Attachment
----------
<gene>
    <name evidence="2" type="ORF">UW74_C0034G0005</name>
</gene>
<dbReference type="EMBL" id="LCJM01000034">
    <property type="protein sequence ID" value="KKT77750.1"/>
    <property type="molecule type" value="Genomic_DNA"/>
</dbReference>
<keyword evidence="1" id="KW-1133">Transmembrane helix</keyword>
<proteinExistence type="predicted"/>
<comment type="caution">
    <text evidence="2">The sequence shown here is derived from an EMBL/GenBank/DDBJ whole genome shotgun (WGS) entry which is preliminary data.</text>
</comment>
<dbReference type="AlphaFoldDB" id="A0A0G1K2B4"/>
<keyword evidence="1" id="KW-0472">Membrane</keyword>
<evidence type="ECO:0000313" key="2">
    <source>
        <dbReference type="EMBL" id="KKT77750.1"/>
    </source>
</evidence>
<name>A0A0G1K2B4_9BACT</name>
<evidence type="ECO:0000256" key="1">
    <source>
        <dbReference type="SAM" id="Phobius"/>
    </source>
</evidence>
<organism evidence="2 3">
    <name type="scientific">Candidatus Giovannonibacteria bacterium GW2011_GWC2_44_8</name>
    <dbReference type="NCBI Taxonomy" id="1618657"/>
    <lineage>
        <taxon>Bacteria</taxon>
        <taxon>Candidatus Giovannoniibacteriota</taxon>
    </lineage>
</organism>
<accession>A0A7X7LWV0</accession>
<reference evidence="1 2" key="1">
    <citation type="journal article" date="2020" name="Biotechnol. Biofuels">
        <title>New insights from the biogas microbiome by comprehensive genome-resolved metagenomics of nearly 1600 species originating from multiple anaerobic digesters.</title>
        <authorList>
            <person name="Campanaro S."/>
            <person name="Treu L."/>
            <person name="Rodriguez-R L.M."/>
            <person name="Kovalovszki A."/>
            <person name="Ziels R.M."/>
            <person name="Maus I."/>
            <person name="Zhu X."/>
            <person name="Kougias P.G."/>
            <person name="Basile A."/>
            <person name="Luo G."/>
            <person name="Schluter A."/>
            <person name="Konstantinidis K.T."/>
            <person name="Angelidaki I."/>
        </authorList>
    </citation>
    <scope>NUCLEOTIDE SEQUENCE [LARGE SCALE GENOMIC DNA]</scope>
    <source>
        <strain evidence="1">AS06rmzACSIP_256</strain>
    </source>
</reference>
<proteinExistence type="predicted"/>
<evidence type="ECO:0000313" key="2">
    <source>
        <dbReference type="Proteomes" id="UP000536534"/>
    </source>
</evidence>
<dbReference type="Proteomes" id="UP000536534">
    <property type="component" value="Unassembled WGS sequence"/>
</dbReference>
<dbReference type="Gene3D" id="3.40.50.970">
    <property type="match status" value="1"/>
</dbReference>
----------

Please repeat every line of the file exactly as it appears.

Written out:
<gene>
    <name evidence="2" type="ORF">UW74_C0034G0005</name>
</gene>
<dbReference type="EMBL" id="LCJM01000034">
    <property type="protein sequence ID" value="KKT77750.1"/>
    <property type="molecule type" value="Genomic_DNA"/>
</dbReference>
<keyword evidence="1" id="KW-1133">Transmembrane helix</keyword>
<proteinExistence type="predicted"/>
<comment type="caution">
    <text evidence="2">The sequence shown here is derived from an EMBL/GenBank/DDBJ whole genome shotgun (WGS) entry which is preliminary data.</text>
</comment>
<dbReference type="AlphaFoldDB" id="A0A0G1K2B4"/>
<keyword evidence="1" id="KW-0472">Membrane</keyword>
<evidence type="ECO:0000313" key="2">
    <source>
        <dbReference type="EMBL" id="KKT77750.1"/>
    </source>
</evidence>
<name>A0A0G1K2B4_9BACT</name>
<evidence type="ECO:0000256" key="1">
    <source>
        <dbReference type="SAM" id="Phobius"/>
    </source>
</evidence>
<organism evidence="2 3">
    <name type="scientific">Candidatus Giovannonibacteria bacterium GW2011_GWC2_44_8</name>
    <dbReference type="NCBI Taxonomy" id="1618657"/>
    <lineage>
        <taxon>Bacteria</taxon>
        <taxon>Candidatus Giovannoniibacteriota</taxon>
    </lineage>
</organism>
<accession>A0A7X7LWV0</accession>
<reference evidence="1 2" key="1">
    <citation type="journal article" date="2020" name="Biotechnol. Biofuels">
        <title>New insights from the biogas microbiome by comprehensive genome-resolved metagenomics of nearly 1600 species originating from multiple anaerobic digesters.</title>
        <authorList>
            <person name="Campanaro S."/>
            <person name="Treu L."/>
            <person name="Rodriguez-R L.M."/>
            <person name="Kovalovszki A."/>
            <person name="Ziels R.M."/>
            <person name="Maus I."/>
            <person name="Zhu X."/>
            <person name="Kougias P.G."/>
            <person name="Basile A."/>
            <person name="Luo G."/>
            <person name="Schluter A."/>
            <person name="Konstantinidis K.T."/>
            <person name="Angelidaki I."/>
        </authorList>
    </citation>
    <scope>NUCLEOTIDE SEQUENCE [LARGE SCALE GENOMIC DNA]</scope>
    <source>
        <strain evidence="1">AS06rmzACSIP_256</strain>
    </source>
</reference>
<proteinExistence type="predicted"/>
<evidence type="ECO:0000313" key="2">
    <source>
        <dbReference type="Proteomes" id="UP000536534"/>
    </source>
</evidence>
<dbReference type="Proteomes" id="UP000536534">
    <property type="component" value="Unassembled WGS sequence"/>
</dbReference>
<dbReference type="Gene3D" id="3.40.50.970">
    <property type="match status" value="1"/>
</dbReference>